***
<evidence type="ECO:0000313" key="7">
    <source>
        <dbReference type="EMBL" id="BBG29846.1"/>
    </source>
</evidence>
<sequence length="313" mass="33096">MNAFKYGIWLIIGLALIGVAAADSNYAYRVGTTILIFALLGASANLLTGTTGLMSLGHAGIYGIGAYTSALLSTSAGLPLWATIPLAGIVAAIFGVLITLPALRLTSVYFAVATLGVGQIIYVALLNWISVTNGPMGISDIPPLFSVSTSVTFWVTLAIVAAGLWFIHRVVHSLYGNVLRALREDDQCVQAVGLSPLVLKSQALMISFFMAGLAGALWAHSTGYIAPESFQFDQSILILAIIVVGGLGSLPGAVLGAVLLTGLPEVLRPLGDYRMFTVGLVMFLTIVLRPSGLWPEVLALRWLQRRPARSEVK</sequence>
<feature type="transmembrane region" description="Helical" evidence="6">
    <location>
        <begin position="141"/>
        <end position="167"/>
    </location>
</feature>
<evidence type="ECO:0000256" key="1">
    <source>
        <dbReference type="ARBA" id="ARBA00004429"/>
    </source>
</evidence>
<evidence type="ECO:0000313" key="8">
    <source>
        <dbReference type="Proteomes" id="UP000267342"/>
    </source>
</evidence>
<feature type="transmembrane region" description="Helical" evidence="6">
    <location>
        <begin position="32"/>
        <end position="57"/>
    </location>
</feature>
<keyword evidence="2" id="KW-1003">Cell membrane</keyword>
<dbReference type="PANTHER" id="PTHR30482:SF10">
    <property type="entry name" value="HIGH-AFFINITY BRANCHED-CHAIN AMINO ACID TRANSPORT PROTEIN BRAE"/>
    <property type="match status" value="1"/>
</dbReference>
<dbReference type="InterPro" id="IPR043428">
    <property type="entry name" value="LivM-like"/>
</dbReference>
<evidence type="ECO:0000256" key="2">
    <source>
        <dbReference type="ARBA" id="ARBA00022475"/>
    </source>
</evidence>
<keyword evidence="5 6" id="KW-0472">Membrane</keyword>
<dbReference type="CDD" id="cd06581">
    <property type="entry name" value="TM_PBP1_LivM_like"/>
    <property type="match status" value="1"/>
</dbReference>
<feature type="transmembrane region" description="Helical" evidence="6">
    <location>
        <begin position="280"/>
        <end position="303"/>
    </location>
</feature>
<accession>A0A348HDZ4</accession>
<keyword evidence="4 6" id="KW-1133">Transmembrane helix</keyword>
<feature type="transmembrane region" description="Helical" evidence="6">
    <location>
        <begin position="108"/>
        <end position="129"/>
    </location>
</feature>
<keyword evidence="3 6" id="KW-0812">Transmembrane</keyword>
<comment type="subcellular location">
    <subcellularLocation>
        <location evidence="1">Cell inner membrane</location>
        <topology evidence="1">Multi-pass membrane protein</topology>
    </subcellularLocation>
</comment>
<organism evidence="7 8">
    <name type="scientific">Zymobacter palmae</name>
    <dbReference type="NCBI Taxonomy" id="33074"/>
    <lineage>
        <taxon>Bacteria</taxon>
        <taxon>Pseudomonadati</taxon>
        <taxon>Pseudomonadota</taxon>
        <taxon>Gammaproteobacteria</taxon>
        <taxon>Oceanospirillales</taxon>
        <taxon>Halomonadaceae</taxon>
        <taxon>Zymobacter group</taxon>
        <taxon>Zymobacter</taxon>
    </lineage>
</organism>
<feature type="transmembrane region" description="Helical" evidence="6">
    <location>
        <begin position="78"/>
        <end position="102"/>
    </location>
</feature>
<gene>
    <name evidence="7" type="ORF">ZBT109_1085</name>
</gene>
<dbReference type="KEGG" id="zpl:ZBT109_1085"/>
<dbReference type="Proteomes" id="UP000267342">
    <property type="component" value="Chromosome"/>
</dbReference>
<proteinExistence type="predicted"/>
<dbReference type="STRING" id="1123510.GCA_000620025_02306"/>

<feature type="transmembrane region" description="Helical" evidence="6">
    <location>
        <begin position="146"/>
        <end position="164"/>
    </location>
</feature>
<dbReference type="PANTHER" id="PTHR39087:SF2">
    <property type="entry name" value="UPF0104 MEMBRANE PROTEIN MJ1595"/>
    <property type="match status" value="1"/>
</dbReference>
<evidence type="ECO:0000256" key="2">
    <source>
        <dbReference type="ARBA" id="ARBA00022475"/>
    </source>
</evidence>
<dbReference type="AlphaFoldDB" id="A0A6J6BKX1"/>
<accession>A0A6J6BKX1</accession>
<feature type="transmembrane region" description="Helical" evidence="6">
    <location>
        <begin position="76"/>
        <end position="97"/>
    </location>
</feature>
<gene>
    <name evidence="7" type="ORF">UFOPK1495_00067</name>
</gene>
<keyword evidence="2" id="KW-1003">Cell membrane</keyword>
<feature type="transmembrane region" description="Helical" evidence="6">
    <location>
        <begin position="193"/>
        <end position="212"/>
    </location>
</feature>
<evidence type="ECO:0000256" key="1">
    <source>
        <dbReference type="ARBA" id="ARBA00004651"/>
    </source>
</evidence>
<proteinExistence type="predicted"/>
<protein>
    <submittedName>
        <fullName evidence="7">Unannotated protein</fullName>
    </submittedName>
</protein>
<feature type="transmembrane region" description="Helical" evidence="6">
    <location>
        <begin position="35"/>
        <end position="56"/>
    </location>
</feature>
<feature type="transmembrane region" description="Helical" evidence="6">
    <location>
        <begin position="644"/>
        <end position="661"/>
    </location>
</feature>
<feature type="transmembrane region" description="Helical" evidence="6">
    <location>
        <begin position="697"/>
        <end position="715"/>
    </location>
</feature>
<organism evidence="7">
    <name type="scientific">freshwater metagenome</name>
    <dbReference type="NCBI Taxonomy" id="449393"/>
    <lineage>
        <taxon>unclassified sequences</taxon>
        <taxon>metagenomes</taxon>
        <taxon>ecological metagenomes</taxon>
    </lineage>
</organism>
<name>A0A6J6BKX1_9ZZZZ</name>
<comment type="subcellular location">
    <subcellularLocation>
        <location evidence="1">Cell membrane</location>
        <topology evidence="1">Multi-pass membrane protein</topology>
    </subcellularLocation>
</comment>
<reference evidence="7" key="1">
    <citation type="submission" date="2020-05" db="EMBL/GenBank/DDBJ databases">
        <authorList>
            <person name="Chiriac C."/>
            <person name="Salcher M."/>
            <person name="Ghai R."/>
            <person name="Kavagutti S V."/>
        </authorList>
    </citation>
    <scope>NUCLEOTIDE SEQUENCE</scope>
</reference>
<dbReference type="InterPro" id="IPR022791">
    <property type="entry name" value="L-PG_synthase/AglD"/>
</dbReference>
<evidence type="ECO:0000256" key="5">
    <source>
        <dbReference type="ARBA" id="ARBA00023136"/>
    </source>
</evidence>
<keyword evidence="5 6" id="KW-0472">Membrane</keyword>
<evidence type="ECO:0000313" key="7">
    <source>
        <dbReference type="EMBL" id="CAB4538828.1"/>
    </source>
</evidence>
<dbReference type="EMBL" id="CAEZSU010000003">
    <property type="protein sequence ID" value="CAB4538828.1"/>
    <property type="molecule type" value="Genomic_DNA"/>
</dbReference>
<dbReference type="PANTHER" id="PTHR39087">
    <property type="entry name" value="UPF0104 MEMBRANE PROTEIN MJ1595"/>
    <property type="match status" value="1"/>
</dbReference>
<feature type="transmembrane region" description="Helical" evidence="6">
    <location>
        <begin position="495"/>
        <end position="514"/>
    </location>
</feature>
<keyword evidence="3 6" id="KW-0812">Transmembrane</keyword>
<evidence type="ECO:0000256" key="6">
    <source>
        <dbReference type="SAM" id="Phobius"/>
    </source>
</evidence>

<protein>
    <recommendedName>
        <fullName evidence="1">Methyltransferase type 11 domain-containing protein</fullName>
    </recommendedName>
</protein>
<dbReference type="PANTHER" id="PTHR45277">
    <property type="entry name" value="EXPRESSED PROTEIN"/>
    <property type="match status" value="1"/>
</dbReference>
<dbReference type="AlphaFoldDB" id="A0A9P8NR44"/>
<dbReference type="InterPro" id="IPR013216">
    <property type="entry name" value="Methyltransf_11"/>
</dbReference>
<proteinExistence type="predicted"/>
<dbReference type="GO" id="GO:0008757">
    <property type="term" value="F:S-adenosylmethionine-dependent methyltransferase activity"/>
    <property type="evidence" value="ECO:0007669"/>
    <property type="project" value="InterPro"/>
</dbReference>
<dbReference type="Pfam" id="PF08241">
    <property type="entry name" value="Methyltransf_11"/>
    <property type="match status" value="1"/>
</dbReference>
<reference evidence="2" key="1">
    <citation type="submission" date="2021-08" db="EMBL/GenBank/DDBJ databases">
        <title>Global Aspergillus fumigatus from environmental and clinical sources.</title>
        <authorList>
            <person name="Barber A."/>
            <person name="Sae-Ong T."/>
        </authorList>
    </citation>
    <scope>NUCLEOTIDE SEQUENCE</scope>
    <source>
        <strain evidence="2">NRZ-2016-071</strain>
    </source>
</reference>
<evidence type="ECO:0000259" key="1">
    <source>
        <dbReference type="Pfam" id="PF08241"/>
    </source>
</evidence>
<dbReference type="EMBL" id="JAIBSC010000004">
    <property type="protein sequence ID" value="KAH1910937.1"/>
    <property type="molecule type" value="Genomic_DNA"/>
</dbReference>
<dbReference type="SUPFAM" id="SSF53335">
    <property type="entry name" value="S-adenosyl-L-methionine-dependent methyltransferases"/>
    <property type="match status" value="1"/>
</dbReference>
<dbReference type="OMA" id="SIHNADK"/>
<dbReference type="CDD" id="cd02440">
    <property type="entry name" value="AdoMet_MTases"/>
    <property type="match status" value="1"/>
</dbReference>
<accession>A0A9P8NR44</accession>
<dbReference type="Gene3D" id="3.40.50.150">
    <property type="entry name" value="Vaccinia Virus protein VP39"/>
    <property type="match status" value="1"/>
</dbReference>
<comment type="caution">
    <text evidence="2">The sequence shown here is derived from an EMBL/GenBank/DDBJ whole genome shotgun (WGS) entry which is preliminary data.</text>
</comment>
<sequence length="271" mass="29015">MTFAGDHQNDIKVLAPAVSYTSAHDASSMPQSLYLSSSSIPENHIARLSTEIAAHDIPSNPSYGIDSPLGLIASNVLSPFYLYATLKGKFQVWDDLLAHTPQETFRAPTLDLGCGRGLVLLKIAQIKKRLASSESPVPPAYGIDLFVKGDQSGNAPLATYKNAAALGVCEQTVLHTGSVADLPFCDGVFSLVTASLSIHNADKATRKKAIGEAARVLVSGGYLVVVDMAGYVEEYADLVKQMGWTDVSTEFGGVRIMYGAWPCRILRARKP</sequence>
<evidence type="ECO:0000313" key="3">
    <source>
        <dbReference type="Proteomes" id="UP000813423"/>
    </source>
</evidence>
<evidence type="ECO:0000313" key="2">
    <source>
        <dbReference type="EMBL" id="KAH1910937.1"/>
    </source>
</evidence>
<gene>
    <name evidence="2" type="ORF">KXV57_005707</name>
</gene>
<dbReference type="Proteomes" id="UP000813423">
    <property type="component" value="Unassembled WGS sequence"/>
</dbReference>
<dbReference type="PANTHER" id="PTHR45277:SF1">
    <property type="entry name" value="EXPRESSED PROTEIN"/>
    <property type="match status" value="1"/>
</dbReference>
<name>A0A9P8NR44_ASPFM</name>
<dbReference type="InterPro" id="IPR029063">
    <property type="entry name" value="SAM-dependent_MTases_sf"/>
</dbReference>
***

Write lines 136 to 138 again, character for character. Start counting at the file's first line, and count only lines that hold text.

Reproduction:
<protein>
    <submittedName>
        <fullName evidence="7">Unannotated protein</fullName>